In addition to Cardinal Cupich, Mercy Home’s President/CEO Fr. Scott Donahue addressed the media to pledge Mercy Home’s support of the effort and to announce a partnership between the Archdiocese and Youth Guidance, which developed the Becoming a Man and Working on Womanhood program that has been used successfully with our young people, to establish similar programs and the parish and school levels.
“The only way to break this cycle of violence is by reaching out and saving one life at a time,” Fr. Scott said. “We must rebuild around each one of these young people the circle of support many of us take for granted in our families. Young people cannot reject violence if that’s the only thing they have known. They cannot reject violence if retaliation is the only response they have seen, if the gang is the only support system they’ve experienced in their young lives.”
Monsignor Michael Boland, President and CEO of Catholic Charities, also expressed support for the initiative and described his organization’s work in addressing the causes and effects of violence and helping people in need.
“Catholic Charities provides shelter and counseling, job training and housing assistance to ease the desperation that begets violence,” Boland said. “We have seen violence reduced by interventions such as these and we know we can make a difference if we spread our impact even further.”
Fr. Scott and Monsignor Boland co-chaired the Archdiocese’s anti-violence committee, which meets at Mercy Home.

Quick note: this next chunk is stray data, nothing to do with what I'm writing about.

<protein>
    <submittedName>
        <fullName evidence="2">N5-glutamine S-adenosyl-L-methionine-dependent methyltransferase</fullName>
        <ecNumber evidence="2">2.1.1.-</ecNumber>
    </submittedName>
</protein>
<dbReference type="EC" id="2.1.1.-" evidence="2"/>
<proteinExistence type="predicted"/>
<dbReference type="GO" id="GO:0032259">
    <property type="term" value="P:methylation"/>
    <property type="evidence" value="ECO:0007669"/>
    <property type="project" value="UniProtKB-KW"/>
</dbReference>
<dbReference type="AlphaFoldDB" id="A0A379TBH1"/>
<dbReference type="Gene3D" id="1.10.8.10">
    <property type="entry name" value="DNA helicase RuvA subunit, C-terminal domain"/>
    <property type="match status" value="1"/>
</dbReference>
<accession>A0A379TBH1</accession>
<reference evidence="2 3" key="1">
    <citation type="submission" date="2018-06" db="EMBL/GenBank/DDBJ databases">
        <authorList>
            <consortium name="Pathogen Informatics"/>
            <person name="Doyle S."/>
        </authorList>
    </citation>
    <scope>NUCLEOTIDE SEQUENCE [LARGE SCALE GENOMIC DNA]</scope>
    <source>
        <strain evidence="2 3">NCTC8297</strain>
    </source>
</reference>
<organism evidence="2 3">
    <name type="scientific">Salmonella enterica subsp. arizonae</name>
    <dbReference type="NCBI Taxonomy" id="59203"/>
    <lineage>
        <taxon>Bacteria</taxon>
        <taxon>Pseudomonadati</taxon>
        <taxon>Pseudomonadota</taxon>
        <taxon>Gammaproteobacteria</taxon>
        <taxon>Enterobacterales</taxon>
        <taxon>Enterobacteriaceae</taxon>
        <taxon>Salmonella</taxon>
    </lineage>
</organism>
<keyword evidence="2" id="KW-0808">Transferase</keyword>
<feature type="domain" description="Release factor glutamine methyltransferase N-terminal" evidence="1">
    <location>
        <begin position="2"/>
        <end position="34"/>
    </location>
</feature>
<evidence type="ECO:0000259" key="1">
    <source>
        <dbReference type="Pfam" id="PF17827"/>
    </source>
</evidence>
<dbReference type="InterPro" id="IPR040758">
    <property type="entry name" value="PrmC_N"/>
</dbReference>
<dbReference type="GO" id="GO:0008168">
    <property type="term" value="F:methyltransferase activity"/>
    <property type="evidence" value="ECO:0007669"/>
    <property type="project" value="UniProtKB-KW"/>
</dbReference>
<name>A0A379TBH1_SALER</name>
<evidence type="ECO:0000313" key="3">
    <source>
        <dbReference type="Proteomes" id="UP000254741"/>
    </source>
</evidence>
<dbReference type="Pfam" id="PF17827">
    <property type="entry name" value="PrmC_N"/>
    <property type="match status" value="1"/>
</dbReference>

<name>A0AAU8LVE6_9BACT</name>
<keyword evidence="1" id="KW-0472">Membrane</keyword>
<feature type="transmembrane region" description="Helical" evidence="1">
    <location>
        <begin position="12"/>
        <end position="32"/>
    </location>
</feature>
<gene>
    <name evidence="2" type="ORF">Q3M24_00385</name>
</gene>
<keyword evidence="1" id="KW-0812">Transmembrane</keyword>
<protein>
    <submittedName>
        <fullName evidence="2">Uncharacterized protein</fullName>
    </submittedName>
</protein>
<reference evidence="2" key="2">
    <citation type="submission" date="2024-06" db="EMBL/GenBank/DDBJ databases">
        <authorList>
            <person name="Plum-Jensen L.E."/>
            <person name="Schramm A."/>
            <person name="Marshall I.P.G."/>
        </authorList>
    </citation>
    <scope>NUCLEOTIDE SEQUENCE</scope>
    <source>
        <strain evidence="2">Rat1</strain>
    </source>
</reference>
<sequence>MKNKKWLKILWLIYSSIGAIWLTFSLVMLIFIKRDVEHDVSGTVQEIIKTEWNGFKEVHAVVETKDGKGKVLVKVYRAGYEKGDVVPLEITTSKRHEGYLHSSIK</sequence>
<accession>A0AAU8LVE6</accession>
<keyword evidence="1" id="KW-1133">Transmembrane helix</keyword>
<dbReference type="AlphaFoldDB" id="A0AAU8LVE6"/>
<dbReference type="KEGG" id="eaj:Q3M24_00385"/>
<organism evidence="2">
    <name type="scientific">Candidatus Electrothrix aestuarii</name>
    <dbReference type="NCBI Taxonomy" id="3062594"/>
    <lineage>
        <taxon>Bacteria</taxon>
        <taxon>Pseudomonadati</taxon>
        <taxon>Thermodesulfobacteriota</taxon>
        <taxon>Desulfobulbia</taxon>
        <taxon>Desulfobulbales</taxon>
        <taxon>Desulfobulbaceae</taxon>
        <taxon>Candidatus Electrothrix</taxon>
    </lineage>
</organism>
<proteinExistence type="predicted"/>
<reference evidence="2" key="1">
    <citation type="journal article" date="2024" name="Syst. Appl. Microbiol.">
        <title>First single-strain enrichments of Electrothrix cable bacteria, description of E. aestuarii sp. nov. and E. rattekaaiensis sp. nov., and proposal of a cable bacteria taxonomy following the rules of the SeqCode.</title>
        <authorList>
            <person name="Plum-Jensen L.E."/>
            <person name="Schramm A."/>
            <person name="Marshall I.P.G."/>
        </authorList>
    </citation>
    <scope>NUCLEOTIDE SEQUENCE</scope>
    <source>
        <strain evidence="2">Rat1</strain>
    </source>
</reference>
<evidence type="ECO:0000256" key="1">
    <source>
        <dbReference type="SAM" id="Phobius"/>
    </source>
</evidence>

The announcement made headlines across the country, and enjoyed support from Pope Francis, who encouraged Chicago’s peacemakers in a letter, which Cardinal Cupich read at the press conference.
WALK WITH US FOR PEACE
As part of the program, the Cardinal is inviting all people of good will to join him for a Walk for Peace through the Englewood community on Good Friday, April 14. The walk will begin at St. Benedict the African Church, at the corner of 66th Street and Stewart Avenue. During the walk, participants will trace the Stations of the Cross and pause along the way to remember those whose lives were lost to violence.
In Pope Francis’ letter to Chicagoans, the Holy Father pledged his support to marchers, writing, “As I make my own Way of the Cross in Rome that day, I will accompany you in prayer, as well as all those who walk with you and who have suffered violence in the city.”
Photos courtesy of the Chicago Catholic